Did you notice anything strange in the sky on the mornings or night of 13th and 14th December? Many of you must have read or might be knowing what it was. But, if you have seen and yet have no idea about it, then, let me tell you, you just witnessed the marvelous Geminids Meteor Shower. Time to know more about it.
The Geminids Shower is unique as it is a meteor shower confirmed to be caused by an asteroid. In general, most meteor showers are caused by comets. Each year, during December the Earth passes through the debris cloud scattered by an asteroid named 3200 Phaethon. The fiery display is caused as the debris are vapourised by the Earth’s atmosphere.
The Geminids shower is noted for producing 120 or more meteors per hour, which travel at around 35 kilometres per second, and are often brightly colored. The colors indicate the main chemical composition of that particular meteors. Orange or yellow indicates sodium, yellow signifies iron, blue-green indicates magnesium, and violet indicates calcium. If the meteor appears red, that’s nitrogen and oxygen atoms in the atmosphere glowing as they are superheated by the space dust slamming into them at high speed.
The 3200 Phaethon Asteroid
3200 Phaethon has a quite different eccentric orbit as compared to that of other asteroids. At its furthest point from the centre of the solar system, 3200 Phaethon enters the asteroid belt between the orbits of Mars and Jupiter, around 360m kilometres from the Sun (for context, Earth is around 150m kilometres from the Sun). At its closest point, it’s 21m kilometers away. The asteroid can bare a temperature up to 750°C.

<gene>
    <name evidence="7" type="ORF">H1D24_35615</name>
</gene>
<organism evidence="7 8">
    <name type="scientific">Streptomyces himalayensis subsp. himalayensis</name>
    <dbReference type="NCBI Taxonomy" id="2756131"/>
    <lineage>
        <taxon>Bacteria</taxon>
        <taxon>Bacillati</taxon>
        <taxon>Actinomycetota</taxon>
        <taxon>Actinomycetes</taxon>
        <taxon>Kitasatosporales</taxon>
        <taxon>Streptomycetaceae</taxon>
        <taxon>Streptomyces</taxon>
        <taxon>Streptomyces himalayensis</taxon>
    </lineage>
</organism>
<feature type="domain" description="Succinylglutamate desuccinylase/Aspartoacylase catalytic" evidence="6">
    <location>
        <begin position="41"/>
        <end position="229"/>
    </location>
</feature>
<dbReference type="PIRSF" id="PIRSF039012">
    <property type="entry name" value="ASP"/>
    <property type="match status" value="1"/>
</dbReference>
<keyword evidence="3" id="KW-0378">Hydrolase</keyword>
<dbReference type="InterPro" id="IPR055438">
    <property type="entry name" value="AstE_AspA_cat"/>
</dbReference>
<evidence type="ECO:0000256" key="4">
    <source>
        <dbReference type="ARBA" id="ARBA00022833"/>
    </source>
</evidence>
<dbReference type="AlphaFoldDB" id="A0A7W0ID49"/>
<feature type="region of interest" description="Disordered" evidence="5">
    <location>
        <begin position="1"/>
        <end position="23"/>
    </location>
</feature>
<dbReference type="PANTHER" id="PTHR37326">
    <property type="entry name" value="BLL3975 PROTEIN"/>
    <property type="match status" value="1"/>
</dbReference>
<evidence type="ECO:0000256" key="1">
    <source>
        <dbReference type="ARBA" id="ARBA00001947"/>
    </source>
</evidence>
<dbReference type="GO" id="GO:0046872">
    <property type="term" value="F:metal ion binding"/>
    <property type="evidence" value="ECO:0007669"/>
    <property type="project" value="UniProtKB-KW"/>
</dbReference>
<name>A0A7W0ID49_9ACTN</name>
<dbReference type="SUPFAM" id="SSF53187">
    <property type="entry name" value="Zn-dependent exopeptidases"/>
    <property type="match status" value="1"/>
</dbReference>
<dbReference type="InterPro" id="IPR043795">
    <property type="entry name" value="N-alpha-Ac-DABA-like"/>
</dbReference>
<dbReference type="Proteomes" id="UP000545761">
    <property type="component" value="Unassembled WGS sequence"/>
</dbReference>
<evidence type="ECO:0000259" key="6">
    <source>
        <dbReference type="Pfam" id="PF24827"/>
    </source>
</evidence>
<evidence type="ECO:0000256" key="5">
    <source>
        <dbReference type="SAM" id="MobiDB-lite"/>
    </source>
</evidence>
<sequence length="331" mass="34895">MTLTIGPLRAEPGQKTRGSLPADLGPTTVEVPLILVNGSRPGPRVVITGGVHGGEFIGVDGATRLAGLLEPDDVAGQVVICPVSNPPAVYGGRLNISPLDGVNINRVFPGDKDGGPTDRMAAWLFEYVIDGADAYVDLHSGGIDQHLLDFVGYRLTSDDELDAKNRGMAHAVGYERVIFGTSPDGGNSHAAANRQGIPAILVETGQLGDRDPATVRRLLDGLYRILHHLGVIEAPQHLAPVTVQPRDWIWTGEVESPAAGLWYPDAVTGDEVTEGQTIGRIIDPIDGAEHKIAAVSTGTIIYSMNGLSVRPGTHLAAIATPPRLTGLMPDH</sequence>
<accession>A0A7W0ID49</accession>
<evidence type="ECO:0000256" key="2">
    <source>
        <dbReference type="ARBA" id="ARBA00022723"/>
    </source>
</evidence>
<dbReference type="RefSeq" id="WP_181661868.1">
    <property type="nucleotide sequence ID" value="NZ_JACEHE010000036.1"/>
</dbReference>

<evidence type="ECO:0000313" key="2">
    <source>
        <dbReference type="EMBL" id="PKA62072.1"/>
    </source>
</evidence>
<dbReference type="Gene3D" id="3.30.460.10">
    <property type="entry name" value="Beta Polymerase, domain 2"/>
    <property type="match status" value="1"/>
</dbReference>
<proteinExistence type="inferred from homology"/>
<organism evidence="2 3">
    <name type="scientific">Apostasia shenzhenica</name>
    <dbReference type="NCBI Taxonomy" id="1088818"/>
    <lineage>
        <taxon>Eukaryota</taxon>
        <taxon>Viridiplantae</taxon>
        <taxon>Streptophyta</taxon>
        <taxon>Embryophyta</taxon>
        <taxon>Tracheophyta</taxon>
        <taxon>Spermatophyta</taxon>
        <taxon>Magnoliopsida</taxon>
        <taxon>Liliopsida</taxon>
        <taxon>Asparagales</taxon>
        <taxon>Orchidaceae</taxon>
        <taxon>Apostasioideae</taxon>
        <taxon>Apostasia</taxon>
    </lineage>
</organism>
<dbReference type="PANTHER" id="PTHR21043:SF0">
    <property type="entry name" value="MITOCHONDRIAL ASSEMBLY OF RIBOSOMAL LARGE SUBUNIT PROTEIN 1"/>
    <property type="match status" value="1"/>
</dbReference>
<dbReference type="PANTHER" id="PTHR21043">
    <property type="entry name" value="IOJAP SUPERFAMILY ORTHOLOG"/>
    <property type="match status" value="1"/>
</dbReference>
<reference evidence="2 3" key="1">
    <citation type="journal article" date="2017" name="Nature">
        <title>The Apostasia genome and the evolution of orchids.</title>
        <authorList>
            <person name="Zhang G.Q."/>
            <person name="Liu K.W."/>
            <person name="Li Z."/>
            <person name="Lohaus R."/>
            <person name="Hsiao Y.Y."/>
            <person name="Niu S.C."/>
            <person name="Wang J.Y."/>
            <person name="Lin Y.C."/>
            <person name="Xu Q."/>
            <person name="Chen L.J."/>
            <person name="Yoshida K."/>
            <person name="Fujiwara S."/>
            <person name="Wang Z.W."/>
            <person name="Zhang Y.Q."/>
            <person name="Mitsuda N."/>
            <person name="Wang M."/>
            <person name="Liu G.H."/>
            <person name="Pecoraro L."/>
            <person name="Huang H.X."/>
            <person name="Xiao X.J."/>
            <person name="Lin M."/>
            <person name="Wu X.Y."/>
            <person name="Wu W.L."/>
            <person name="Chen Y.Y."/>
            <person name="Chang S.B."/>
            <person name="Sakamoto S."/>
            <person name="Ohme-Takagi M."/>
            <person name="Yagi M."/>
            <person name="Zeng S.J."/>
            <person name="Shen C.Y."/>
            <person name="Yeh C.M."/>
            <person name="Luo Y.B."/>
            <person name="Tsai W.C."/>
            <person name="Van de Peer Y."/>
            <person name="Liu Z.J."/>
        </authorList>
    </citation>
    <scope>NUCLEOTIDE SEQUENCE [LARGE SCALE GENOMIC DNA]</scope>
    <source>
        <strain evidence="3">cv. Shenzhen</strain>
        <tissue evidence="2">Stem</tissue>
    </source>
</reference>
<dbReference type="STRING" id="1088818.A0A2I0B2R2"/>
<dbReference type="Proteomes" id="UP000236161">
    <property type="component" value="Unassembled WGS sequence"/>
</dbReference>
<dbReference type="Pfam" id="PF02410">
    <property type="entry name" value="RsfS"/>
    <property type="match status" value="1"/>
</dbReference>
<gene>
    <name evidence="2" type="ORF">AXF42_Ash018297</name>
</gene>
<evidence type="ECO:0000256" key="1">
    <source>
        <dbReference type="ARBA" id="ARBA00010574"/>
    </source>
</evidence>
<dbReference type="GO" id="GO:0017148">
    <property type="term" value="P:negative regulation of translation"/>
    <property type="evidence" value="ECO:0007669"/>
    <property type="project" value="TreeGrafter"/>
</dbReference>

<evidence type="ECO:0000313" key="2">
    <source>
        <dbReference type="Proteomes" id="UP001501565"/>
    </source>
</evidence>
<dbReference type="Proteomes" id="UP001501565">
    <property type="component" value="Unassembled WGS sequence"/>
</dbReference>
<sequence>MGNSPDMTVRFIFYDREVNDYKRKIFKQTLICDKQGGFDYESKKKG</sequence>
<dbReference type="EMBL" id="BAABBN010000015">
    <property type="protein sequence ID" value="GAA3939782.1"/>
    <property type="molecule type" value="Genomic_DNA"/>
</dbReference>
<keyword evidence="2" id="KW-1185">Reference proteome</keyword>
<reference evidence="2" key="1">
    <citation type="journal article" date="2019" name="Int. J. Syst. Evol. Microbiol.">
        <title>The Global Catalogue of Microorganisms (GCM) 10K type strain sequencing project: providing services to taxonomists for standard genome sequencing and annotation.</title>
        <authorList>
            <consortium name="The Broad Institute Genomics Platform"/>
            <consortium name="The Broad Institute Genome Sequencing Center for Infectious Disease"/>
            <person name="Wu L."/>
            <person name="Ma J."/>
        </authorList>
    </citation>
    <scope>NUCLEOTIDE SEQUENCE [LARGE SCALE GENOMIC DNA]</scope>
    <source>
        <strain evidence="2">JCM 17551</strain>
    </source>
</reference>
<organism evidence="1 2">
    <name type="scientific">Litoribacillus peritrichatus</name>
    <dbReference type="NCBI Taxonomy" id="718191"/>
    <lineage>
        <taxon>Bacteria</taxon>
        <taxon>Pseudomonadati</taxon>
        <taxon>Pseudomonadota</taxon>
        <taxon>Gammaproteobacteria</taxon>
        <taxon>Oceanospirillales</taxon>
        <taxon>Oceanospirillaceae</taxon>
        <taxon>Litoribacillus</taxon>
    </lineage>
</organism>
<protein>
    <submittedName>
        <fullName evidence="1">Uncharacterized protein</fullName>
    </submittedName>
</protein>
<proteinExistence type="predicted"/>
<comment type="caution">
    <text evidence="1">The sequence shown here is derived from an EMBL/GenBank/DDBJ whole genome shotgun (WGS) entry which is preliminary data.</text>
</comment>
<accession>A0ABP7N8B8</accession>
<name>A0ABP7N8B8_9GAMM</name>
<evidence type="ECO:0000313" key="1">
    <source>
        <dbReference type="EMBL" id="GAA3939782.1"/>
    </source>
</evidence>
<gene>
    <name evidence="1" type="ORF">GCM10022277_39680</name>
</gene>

3200 Phaethon has a diameter of about 5.8 kilometres long. It crosses the orbit of the Earth, so it is classed as a near-Earth object. But it’s unlikely to ever hit the Earth. The next nearest approach is not expected to occur until 2093, at a distance almost eight times further away than the moon. Beyond 2093, it is not yet calculated to be predicted.
The extreme variations in temperature experienced by 3200 Phaethon, together with a very short day of just 3.6 hours and regular close encounters with the Sun causes the asteroid to shed dust and debris at a rate great enough that dust tails have been observed. This and other observations have led some astronomers to describe this object as a comet or a “rock comet”, somewhat blurring the line between asteroids and comets.
What does the Sky has more to offer
- Jan 3-4 2019 – Quadrantids 2019
- 21-22 Apr 2019 – Lyrid Meteor Shower
- 5-6 May 2019 – Eta Aquarid Meteor Shower
- 12-13th Aug 2019 – Perseid Meteor Shower
- 21-22 Oct 2019 – Orionid Meteor Shower1
- 7-18th Nov 2019 – Leonids Meteor Shower
- 13-14th Dec 2019 – Geminids Meteor Shower
- 22-23 Dec 2019 – Ursids Meteor Shower
Hope you don’t miss these amazing beautiful showers.